Bird conservation partners in the Atlantic Coast Joint Venture (ACJV) are now closer to having a full complement of Bird Conservation Region (BCR) Plans that cover our entire geographic area. Currently, BCR plans exist for the Atlantic Northern Forest (14), Lower Great Lakes/St. Lawrence Plain (13), New England/Mid-Atlantic Coast (30), Piedmont (29), and the eastern portion of the Southeastern Coastal Plain (27, the South Atlantic Migratory Bird Initiative).

Most recently, the BCR Plan for Puerto Rico and the U.S. Virgin Islands (USVI) was completed, titled “Avian Conservation Planning Priorities for Puerto Rico and the U.S. Virgin Islands (BCR 69).” This plan reflects years of effort to observe, document, and synthesize information about birds and their habitats in Puerto Rico and the USVI. Currently, 284 species are known to occur in the region, 17 of which are endemic. Human land-use has had an enormous impact on avian populations in the Caribbean, and this plan discusses historical and present habitat threats, conservation opportunities, and management strategies to protect important native and migratory birds in Puerto Rico and the USVI. Some important species highlighted in the plan are the Puerto Rican Parrot, West Indian Whistling-Duck, Elfin-woods Warbler, Yellow-breasted Crake, Red-billed and White-tailed Tropicbirds. The plan mentions several species of concern that are familiar to us in the mainland US: Piping and Wilson’s Plovers, Grasshopper Sparrow, American Bittern, and Blue-winged Teal. The number of species and diversity of habitats on those islands represent a unique opportunity and challenge to partners involved in bird conservation.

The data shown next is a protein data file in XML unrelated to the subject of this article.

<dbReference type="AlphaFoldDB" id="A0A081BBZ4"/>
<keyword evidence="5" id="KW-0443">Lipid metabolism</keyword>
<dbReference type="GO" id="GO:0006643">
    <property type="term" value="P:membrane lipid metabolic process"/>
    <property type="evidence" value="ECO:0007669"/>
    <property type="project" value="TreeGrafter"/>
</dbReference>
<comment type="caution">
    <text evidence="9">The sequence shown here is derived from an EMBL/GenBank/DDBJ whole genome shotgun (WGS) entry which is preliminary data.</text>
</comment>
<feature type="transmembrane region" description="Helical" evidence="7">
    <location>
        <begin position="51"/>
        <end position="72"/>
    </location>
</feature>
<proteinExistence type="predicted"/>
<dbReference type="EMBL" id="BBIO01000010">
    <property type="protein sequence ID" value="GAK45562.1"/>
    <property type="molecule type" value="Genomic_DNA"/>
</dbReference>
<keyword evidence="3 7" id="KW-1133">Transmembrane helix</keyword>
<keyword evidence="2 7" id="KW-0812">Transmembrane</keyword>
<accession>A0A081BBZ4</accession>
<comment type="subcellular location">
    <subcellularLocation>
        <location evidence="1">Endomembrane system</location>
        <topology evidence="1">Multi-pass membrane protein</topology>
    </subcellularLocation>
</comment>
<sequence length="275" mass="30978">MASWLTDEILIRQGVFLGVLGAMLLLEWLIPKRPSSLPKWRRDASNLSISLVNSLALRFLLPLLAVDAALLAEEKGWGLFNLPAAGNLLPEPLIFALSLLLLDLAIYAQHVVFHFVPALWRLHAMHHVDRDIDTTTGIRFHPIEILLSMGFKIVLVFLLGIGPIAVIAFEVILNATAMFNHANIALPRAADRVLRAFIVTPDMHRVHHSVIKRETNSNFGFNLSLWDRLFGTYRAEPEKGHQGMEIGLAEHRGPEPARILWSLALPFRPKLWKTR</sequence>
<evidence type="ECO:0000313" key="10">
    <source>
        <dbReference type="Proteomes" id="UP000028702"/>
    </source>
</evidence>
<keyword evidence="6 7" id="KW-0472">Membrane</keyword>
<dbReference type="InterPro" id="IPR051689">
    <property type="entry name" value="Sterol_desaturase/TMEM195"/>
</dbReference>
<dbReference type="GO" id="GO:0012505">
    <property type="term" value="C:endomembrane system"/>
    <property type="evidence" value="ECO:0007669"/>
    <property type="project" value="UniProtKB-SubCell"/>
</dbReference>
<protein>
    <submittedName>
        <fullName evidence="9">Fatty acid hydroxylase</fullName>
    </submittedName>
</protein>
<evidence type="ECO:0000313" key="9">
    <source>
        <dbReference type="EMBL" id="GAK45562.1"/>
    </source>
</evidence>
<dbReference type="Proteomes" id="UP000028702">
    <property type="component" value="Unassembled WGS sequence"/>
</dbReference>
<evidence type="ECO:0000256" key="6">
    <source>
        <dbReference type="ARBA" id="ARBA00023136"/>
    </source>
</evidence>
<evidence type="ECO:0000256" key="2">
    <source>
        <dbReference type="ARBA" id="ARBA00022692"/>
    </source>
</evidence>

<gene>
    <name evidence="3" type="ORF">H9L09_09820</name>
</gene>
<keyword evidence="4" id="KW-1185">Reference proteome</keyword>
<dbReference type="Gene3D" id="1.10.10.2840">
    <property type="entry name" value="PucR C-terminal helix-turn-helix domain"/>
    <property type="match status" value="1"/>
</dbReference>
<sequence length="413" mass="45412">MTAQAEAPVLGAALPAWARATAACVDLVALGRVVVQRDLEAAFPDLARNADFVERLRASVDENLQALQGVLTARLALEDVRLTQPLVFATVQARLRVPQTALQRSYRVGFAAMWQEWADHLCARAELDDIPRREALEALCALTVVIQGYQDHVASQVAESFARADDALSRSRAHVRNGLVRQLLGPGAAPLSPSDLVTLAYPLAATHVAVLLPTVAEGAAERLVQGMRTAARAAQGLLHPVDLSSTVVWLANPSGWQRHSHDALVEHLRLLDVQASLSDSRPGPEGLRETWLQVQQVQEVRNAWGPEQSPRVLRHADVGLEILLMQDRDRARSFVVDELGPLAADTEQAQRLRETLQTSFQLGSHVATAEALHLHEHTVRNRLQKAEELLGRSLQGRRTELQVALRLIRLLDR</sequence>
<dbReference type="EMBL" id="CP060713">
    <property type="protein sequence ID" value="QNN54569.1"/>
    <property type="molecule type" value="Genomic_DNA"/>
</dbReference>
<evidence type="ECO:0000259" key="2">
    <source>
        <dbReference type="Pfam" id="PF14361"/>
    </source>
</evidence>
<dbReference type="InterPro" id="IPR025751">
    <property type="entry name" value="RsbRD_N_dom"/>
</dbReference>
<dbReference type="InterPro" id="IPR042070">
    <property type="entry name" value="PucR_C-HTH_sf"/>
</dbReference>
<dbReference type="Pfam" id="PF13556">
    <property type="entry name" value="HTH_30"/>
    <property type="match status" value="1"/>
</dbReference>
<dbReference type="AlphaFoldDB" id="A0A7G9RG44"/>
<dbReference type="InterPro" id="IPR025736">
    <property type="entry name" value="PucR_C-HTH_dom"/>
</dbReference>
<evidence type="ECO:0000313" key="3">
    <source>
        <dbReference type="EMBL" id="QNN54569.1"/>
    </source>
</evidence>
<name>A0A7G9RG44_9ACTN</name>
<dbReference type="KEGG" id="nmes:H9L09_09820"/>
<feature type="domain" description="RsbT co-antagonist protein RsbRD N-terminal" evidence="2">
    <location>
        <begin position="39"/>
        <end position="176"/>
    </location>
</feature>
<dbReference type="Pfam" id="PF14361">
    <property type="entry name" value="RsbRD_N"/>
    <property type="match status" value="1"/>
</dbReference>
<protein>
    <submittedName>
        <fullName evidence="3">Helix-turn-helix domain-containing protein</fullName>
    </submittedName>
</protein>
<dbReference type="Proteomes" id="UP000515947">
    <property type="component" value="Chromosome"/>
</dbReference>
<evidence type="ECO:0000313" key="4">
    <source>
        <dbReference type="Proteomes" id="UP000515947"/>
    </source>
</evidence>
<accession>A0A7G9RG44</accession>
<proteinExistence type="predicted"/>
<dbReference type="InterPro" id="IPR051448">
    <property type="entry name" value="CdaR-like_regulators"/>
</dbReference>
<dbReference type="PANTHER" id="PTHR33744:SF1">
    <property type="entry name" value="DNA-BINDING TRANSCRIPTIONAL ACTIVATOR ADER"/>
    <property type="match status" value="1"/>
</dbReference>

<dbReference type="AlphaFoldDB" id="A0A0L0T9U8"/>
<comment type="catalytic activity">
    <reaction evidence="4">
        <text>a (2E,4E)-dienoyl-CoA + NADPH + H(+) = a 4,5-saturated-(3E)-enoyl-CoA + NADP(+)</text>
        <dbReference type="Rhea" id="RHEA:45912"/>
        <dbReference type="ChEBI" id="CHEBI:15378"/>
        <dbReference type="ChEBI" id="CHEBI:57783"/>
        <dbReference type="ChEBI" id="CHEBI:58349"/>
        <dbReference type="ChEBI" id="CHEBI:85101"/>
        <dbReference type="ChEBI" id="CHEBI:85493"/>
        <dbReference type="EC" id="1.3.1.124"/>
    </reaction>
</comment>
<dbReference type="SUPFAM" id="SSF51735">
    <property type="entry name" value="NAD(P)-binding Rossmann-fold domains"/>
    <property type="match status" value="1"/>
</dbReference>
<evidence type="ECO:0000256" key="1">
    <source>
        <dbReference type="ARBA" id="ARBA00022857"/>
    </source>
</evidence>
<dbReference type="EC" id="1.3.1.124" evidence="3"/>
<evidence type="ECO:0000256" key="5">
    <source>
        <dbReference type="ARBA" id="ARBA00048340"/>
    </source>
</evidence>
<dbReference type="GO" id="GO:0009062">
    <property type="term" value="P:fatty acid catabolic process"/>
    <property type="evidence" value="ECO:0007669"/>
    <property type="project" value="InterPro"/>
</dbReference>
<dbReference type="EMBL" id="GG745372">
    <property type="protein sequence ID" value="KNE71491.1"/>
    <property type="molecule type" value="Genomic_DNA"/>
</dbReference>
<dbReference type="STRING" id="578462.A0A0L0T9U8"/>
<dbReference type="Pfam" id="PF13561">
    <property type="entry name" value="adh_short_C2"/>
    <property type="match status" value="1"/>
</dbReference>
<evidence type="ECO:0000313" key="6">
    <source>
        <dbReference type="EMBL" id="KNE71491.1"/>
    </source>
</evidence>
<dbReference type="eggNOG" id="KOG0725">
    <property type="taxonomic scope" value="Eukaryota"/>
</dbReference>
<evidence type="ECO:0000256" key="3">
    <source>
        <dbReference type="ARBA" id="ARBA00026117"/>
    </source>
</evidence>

The only remaining BCR Plan yet to be completed in the ACJV covers Peninsular Florida (BCR 31); planning for this region is now underway, with fall of 2016 as the target date for completion. This region is entirely within Florida and represents many unique challenges, habitats, and species, including high profile species like Florida Scrub Jay, Grasshopper Sparrow, Snail and Swallow-tailed Kites, Painted Bunting, Reddish Egret, Burrowing Owl, Gray Kingbird, and Mangrove Cuckoo. BCR 31 includes the southernmost subtropical portion of Florida influenced by fire, rainfall, and hurricanes, and which transitions northward to the more xeric plant communities in Florida, also heavily influenced by fire. A few major habitat types are of high concern in BCR 31:mangroves, grasslands, maritime scrub, pine forests, and the vast Everglades ecosystem. Human population stresses are a major influence in Peninsular Florida, with private lands playing a major role in conservation strategies in the more xeric and upland areas, and public lands playing a large role in the subtropical region.

There is an abundance of high-quality conservation planning products available in Florida, so our efforts will focus on synthesizing existing plans to provide conservation partners with the ability to target the most important and effective conservation efforts needed for birds in Florida. The final plan will include a list of priority species and habitats, focus areas to target conservation, population and habitat objectives for key species, and conservation strategies and programs for partners to use to deliver conservation in Peninsular Florida.

For more information, contact Craig Watson,